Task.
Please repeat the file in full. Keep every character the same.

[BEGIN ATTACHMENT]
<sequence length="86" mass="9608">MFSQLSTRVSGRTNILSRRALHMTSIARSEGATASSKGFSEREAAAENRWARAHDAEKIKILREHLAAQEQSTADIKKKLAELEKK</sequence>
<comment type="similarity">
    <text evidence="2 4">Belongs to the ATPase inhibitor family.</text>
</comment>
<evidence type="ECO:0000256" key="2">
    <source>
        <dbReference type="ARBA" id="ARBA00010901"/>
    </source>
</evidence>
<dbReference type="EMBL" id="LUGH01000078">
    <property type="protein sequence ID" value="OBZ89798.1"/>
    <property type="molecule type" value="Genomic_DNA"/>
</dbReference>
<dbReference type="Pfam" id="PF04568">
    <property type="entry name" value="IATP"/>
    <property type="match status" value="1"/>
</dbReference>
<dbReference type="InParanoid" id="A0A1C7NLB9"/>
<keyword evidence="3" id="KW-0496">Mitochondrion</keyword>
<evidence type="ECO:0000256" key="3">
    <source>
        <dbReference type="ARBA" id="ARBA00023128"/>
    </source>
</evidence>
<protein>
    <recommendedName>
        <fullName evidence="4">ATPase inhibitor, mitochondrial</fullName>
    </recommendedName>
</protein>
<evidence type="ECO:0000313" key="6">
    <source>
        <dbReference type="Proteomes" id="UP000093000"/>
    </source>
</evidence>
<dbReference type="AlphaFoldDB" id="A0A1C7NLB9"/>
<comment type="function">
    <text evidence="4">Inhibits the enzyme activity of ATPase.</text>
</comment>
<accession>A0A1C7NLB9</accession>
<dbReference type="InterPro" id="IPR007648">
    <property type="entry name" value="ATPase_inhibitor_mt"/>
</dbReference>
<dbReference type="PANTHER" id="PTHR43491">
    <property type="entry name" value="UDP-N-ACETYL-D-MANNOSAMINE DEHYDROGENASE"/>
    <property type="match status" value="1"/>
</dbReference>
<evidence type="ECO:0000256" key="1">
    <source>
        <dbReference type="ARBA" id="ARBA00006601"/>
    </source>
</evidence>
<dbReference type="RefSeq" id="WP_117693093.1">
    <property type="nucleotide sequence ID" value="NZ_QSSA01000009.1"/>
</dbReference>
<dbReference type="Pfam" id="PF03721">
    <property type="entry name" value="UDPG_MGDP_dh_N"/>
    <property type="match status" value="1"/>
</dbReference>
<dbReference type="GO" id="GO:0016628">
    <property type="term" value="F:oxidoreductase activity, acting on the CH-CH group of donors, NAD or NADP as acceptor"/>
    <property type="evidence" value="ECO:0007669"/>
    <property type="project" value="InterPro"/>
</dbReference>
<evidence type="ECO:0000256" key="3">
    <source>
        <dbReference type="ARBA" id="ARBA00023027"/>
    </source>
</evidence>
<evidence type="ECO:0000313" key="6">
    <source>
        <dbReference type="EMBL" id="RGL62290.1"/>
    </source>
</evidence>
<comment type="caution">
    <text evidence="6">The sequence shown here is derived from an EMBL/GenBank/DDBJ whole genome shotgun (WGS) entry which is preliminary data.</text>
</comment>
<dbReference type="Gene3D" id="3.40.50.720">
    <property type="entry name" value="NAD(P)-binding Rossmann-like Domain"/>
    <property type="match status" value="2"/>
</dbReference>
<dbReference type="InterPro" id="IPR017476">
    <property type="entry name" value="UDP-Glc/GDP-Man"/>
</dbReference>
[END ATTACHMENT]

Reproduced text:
<sequence length="86" mass="9608">MFSQLSTRVSGRTNILSRRALHMTSIARSEGATASSKGFSEREAAAENRWARAHDAEKIKILREHLAAQEQSTADIKKKLAELEKK</sequence>
<comment type="similarity">
    <text evidence="2 4">Belongs to the ATPase inhibitor family.</text>
</comment>
<evidence type="ECO:0000256" key="2">
    <source>
        <dbReference type="ARBA" id="ARBA00010901"/>
    </source>
</evidence>
<dbReference type="EMBL" id="LUGH01000078">
    <property type="protein sequence ID" value="OBZ89798.1"/>
    <property type="molecule type" value="Genomic_DNA"/>
</dbReference>
<dbReference type="Pfam" id="PF04568">
    <property type="entry name" value="IATP"/>
    <property type="match status" value="1"/>
</dbReference>
<dbReference type="InParanoid" id="A0A1C7NLB9"/>
<keyword evidence="3" id="KW-0496">Mitochondrion</keyword>
<evidence type="ECO:0000256" key="3">
    <source>
        <dbReference type="ARBA" id="ARBA00023128"/>
    </source>
</evidence>
<protein>
    <recommendedName>
        <fullName evidence="4">ATPase inhibitor, mitochondrial</fullName>
    </recommendedName>
</protein>
<evidence type="ECO:0000313" key="6">
    <source>
        <dbReference type="Proteomes" id="UP000093000"/>
    </source>
</evidence>
<dbReference type="AlphaFoldDB" id="A0A1C7NLB9"/>
<comment type="function">
    <text evidence="4">Inhibits the enzyme activity of ATPase.</text>
</comment>
<accession>A0A1C7NLB9</accession>
<dbReference type="InterPro" id="IPR007648">
    <property type="entry name" value="ATPase_inhibitor_mt"/>
</dbReference>
<dbReference type="PANTHER" id="PTHR43491">
    <property type="entry name" value="UDP-N-ACETYL-D-MANNOSAMINE DEHYDROGENASE"/>
    <property type="match status" value="1"/>
</dbReference>
<evidence type="ECO:0000256" key="1">
    <source>
        <dbReference type="ARBA" id="ARBA00006601"/>
    </source>
</evidence>
<dbReference type="RefSeq" id="WP_117693093.1">
    <property type="nucleotide sequence ID" value="NZ_QSSA01000009.1"/>
</dbReference>
<dbReference type="Pfam" id="PF03721">
    <property type="entry name" value="UDPG_MGDP_dh_N"/>
    <property type="match status" value="1"/>
</dbReference>
<dbReference type="GO" id="GO:0016628">
    <property type="term" value="F:oxidoreductase activity, acting on the CH-CH group of donors, NAD or NADP as acceptor"/>
    <property type="evidence" value="ECO:0007669"/>
    <property type="project" value="InterPro"/>
</dbReference>
<evidence type="ECO:0000256" key="3">
    <source>
        <dbReference type="ARBA" id="ARBA00023027"/>
    </source>
</evidence>
<evidence type="ECO:0000313" key="6">
    <source>
        <dbReference type="EMBL" id="RGL62290.1"/>
    </source>
</evidence>
<comment type="caution">
    <text evidence="6">The sequence shown here is derived from an EMBL/GenBank/DDBJ whole genome shotgun (WGS) entry which is preliminary data.</text>
</comment>
<dbReference type="Gene3D" id="3.40.50.720">
    <property type="entry name" value="NAD(P)-binding Rossmann-like Domain"/>
    <property type="match status" value="2"/>
</dbReference>
<dbReference type="InterPro" id="IPR017476">
    <property type="entry name" value="UDP-Glc/GDP-Man"/>
</dbReference>